Summary: The Competition Appeal Tribunal has ruled, in the UK’s first stand-alone damages judgment, that MasterCard’s restrictions on interchange fees between 2006 and 2015 were a breach of competition law. MasterCard must now pay Sainsbury’s over £68m within 28 days. Strikingly, the CAT ruled that the pass-on defence was not available to MasterCard. This is the first time a UK court has given judgment on this critical issue.
The Competition Appeal Tribunal (“CAT”) recently handed down judgment in favour of Sainsbury’s against MasterCard, in the first stand-alone damages claim to reach judgment in the UK courts. The CAT ruled that MasterCard’s restrictions on interchange fees set between December 2006 and December 2015 were a breach of competition law. Under the ruling, MasterCard must pay Sainsbury’s over £68m (plus interest) within 28 days. Strikingly, the CAT ruled that the pass-on defence was not available to MasterCard.
This is the first time a UK court has given judgment on this critical issue.
What was the case about?
Sainsbury’s brought its claim against various MasterCard entities in the High Court in 2012 before its transfer to the CAT in December 2015 (following the introduction of legislation which expanded the scope of the CAT’s remit). Sainsbury’s claimed that the UK multilateral interchange fees (“MIFs”) set by MasterCard infringed the prohibition on anti-competitive agreements in Article 101 TFEU and Chapter 1 of the Competition Act 1998. MIFs are the transaction fees charged by an issuing bank (the bank from which a consumer receives their MasterCard card) against an acquiring bank (the bank which permits a seller to accept a MasterCard at the point of sale). The fee charged is a percentage of the transaction between the consumer and the seller.
This was a stand-alone claim, meaning that Sainsbury’s had to prove both the fact of the infringement and consequent liability as well as the loss that it had suffered (in contrast to a follow-on claim where a claimant can rely on a competition authority’s decision to establish liability). The European Commission had investigated and found an infringement of competition law in respect of intra-EEA MIFs and Sainsbury’s sought to argue that there was read across from the Commission’s decision to its own case. The CAT said that it was not bound to follow the Commission’s decision as the facts in the cases were materially different. It therefore applied each element of Article 101/Chapter 1 to the case in order to establish whether there had been an infringement.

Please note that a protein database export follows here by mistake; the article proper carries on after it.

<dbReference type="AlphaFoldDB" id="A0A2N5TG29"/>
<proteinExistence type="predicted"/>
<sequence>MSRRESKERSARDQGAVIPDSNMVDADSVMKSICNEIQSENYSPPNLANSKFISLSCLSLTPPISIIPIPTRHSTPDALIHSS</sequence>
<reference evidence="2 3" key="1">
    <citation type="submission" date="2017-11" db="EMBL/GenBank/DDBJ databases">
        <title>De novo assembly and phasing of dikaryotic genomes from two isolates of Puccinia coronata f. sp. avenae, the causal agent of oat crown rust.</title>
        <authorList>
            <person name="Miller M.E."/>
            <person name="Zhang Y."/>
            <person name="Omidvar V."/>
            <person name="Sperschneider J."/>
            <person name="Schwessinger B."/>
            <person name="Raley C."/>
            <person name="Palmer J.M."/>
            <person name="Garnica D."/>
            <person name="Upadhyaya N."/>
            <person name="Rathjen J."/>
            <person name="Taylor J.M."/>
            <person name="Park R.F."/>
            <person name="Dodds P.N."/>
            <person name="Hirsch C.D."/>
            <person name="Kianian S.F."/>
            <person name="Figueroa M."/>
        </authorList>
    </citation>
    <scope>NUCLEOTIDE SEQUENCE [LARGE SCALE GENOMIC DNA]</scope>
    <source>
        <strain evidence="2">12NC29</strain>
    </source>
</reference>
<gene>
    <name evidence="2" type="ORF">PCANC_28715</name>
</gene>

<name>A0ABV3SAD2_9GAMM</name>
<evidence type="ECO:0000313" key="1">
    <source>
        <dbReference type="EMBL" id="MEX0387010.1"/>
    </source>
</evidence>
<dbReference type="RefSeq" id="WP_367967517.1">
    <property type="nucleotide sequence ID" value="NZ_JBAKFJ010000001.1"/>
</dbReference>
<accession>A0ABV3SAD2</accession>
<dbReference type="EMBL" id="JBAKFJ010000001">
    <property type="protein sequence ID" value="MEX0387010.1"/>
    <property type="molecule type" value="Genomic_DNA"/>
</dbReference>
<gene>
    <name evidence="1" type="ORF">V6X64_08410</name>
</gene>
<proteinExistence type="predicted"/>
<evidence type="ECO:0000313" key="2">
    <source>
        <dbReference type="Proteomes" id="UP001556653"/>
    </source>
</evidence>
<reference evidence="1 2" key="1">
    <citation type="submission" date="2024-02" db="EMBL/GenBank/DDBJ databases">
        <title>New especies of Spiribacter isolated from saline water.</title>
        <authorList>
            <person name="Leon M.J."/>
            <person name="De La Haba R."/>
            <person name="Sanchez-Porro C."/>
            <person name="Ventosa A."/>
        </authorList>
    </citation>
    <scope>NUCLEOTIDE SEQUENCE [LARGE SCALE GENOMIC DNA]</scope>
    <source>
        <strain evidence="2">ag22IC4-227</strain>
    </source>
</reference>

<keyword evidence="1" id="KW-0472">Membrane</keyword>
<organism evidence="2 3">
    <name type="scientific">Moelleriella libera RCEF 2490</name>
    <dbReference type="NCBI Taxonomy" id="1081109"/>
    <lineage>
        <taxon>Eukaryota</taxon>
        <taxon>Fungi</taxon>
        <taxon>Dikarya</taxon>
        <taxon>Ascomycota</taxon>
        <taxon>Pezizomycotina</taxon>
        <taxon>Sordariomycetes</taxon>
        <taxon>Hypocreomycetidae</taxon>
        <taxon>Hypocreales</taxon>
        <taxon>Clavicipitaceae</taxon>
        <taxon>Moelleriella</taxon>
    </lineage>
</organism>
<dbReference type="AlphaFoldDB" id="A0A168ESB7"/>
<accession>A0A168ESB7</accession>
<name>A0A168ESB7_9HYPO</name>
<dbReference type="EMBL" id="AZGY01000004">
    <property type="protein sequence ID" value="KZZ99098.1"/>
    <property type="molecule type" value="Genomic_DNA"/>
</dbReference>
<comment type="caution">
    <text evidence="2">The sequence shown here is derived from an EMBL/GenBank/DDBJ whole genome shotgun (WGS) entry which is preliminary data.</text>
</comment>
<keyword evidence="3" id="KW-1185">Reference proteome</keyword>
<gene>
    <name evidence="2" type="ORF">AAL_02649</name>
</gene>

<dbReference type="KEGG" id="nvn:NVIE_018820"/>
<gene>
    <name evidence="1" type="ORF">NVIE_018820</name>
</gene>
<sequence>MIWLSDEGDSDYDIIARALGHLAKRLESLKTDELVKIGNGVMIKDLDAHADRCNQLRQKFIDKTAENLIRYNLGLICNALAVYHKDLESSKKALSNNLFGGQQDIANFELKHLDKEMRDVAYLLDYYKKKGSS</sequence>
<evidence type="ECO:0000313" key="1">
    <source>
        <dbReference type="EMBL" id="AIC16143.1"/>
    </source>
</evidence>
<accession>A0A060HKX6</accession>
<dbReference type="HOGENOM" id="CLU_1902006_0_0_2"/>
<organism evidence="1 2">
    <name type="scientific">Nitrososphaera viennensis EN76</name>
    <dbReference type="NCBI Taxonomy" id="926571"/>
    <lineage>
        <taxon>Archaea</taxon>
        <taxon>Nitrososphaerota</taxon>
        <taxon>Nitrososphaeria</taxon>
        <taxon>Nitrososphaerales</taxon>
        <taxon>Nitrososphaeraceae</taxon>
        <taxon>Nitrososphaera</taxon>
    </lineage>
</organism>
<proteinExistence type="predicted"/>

The CAT held that the UK MIFs infringed Article 101/Chapter 1 and had the effect of restricting competition because, absent the MIFs, bilaterally agreed interchange fees would have been agreed at a lower rate than MasterCard’s MIFs. In effect, MasterCard had created a ‘floor’ below which the MIFs would not go.
The CAT therefore awarded Sainsbury’s damages of £68,582,245 plus interest. This sum is considerably lower than the amount claimed by Sainsbury’s (the CAT referred to the use of a “broad axe”, when assessing what overcharge had been paid, and also deducted an amount to reflect the benefit of fees received by Sainsbury’s Bank).
The pass-on defence
The judgment is of particular significance for the finding made in relation to the pass on defence. MasterCard argued that Sainsbury’s had passed some or all of the increased fees to its own downstream customers (i.e. through increased prices of products). It argued that Sainsbury’s did not suffer the full harm caused by MasterCard’s breach, and so was not entitled to recover the full value of the claim.
Significantly, pass on has never been substantively dealt with under English law, although its existence as a defence has been recognised. The CAT noted that the scope and nature of the defence needed clarification. Whilst the CAT recognised that it was likely that a proportion of the MIFs had been passed on, in order to reduce the damages owed to Sainsbury’s, it held that there had to be an identifiable increase in prices as well as a causal connection to the anti-competitive behaviour in question. On the facts, this could not be established. Further, MasterCard had not identified any purchaser or class of purchasers of Sainsbury’s to whom the overcharge has been passed, who would be in a position to claim damages.
The judgment sets a strong precedent for the other entities bringing interchange fee claims against MasterCard (Arcadia, Ocado and Dixons to name a few), many of which had been stayed pending the outcome of this case. The findings on pass-on will also resonate with litigants across a wider spectrum of cartel damages actions currently brought or pending in the UK courts, with the judgment offering useful guidance on the application of the pass-on defence and what defendants will need to prove in order to demonstrate its existence.
This judgment may also have a significant impact on the UK Financial Ombudsman Service’s £19bn opt-out class action against MasterCard, recently announced on behalf of UK consumers. The full extent of the impact remains to be seen although a recently released statement from the proposed class representative remained upbeat about the ability of the consumer claim to succeed.